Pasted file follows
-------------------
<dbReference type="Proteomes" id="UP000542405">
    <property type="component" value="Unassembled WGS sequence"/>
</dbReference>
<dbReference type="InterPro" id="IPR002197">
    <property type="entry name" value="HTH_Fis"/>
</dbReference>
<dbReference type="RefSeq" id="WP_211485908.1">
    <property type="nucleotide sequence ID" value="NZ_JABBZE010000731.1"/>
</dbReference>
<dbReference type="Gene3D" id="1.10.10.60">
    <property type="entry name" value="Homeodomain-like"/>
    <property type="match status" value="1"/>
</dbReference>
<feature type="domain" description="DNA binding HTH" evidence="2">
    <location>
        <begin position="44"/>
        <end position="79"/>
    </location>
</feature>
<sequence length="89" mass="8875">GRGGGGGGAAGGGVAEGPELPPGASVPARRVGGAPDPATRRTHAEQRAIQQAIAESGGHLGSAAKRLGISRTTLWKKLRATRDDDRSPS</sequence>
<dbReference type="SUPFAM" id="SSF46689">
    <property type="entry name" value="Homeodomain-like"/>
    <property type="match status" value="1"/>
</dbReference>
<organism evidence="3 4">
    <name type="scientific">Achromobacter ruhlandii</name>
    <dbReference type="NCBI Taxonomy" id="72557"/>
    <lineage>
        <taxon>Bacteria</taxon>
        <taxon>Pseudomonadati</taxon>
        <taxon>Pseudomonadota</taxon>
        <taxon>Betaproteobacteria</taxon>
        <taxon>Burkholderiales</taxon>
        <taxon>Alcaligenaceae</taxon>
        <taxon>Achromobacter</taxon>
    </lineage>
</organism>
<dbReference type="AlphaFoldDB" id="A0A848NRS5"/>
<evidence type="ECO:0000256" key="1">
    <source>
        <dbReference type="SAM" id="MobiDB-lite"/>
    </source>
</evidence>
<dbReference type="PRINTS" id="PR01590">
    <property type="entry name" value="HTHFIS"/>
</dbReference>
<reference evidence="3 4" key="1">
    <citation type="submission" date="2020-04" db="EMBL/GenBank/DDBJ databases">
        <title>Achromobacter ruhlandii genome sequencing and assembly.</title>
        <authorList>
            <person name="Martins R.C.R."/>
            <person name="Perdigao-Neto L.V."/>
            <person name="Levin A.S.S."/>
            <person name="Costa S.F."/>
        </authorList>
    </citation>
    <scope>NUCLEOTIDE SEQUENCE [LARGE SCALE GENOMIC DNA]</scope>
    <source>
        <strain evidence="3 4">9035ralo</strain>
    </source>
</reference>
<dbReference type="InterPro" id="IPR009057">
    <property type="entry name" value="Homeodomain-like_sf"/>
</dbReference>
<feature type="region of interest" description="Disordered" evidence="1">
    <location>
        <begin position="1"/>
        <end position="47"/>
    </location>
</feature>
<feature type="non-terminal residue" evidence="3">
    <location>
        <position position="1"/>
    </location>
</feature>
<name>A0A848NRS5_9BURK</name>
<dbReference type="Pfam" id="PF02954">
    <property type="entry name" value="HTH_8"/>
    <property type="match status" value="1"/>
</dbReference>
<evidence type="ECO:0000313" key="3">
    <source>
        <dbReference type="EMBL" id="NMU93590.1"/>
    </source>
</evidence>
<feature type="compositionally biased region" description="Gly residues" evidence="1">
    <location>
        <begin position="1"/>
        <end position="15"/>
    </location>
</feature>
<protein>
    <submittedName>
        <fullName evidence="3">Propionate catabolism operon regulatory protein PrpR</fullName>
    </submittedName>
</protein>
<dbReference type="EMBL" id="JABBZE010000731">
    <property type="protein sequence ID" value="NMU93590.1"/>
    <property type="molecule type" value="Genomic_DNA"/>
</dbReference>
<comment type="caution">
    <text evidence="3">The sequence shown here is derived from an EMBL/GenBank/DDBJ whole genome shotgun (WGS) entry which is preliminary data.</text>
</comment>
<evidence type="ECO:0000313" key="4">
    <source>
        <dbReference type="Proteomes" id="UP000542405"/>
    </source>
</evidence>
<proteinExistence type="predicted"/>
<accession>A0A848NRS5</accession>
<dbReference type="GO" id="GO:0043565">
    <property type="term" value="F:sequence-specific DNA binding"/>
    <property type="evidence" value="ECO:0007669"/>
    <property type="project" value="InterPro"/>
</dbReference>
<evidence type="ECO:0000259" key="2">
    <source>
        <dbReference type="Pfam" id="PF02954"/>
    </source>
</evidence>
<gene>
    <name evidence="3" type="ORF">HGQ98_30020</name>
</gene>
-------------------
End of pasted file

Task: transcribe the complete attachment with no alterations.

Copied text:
<dbReference type="Proteomes" id="UP000542405">
    <property type="component" value="Unassembled WGS sequence"/>
</dbReference>
<dbReference type="InterPro" id="IPR002197">
    <property type="entry name" value="HTH_Fis"/>
</dbReference>
<dbReference type="RefSeq" id="WP_211485908.1">
    <property type="nucleotide sequence ID" value="NZ_JABBZE010000731.1"/>
</dbReference>
<dbReference type="Gene3D" id="1.10.10.60">
    <property type="entry name" value="Homeodomain-like"/>
    <property type="match status" value="1"/>
</dbReference>
<feature type="domain" description="DNA binding HTH" evidence="2">
    <location>
        <begin position="44"/>
        <end position="79"/>
    </location>
</feature>
<sequence length="89" mass="8875">GRGGGGGGAAGGGVAEGPELPPGASVPARRVGGAPDPATRRTHAEQRAIQQAIAESGGHLGSAAKRLGISRTTLWKKLRATRDDDRSPS</sequence>
<dbReference type="SUPFAM" id="SSF46689">
    <property type="entry name" value="Homeodomain-like"/>
    <property type="match status" value="1"/>
</dbReference>
<organism evidence="3 4">
    <name type="scientific">Achromobacter ruhlandii</name>
    <dbReference type="NCBI Taxonomy" id="72557"/>
    <lineage>
        <taxon>Bacteria</taxon>
        <taxon>Pseudomonadati</taxon>
        <taxon>Pseudomonadota</taxon>
        <taxon>Betaproteobacteria</taxon>
        <taxon>Burkholderiales</taxon>
        <taxon>Alcaligenaceae</taxon>
        <taxon>Achromobacter</taxon>
    </lineage>
</organism>
<dbReference type="AlphaFoldDB" id="A0A848NRS5"/>
<evidence type="ECO:0000256" key="1">
    <source>
        <dbReference type="SAM" id="MobiDB-lite"/>
    </source>
</evidence>
<dbReference type="PRINTS" id="PR01590">
    <property type="entry name" value="HTHFIS"/>
</dbReference>
<reference evidence="3 4" key="1">
    <citation type="submission" date="2020-04" db="EMBL/GenBank/DDBJ databases">
        <title>Achromobacter ruhlandii genome sequencing and assembly.</title>
        <authorList>
            <person name="Martins R.C.R."/>
            <person name="Perdigao-Neto L.V."/>
            <person name="Levin A.S.S."/>
            <person name="Costa S.F."/>
        </authorList>
    </citation>
    <scope>NUCLEOTIDE SEQUENCE [LARGE SCALE GENOMIC DNA]</scope>
    <source>
        <strain evidence="3 4">9035ralo</strain>
    </source>
</reference>
<dbReference type="InterPro" id="IPR009057">
    <property type="entry name" value="Homeodomain-like_sf"/>
</dbReference>
<feature type="region of interest" description="Disordered" evidence="1">
    <location>
        <begin position="1"/>
        <end position="47"/>
    </location>
</feature>
<feature type="non-terminal residue" evidence="3">
    <location>
        <position position="1"/>
    </location>
</feature>
<name>A0A848NRS5_9BURK</name>
<dbReference type="Pfam" id="PF02954">
    <property type="entry name" value="HTH_8"/>
    <property type="match status" value="1"/>
</dbReference>
<evidence type="ECO:0000313" key="3">
    <source>
        <dbReference type="EMBL" id="NMU93590.1"/>
    </source>
</evidence>
<feature type="compositionally biased region" description="Gly residues" evidence="1">
    <location>
        <begin position="1"/>
        <end position="15"/>
    </location>
</feature>
<protein>
    <submittedName>
        <fullName evidence="3">Propionate catabolism operon regulatory protein PrpR</fullName>
    </submittedName>
</protein>
<dbReference type="EMBL" id="JABBZE010000731">
    <property type="protein sequence ID" value="NMU93590.1"/>
    <property type="molecule type" value="Genomic_DNA"/>
</dbReference>
<comment type="caution">
    <text evidence="3">The sequence shown here is derived from an EMBL/GenBank/DDBJ whole genome shotgun (WGS) entry which is preliminary data.</text>
</comment>
<evidence type="ECO:0000313" key="4">
    <source>
        <dbReference type="Proteomes" id="UP000542405"/>
    </source>
</evidence>
<proteinExistence type="predicted"/>
<accession>A0A848NRS5</accession>
<dbReference type="GO" id="GO:0043565">
    <property type="term" value="F:sequence-specific DNA binding"/>
    <property type="evidence" value="ECO:0007669"/>
    <property type="project" value="InterPro"/>
</dbReference>
<evidence type="ECO:0000259" key="2">
    <source>
        <dbReference type="Pfam" id="PF02954"/>
    </source>
</evidence>
<gene>
    <name evidence="3" type="ORF">HGQ98_30020</name>
</gene>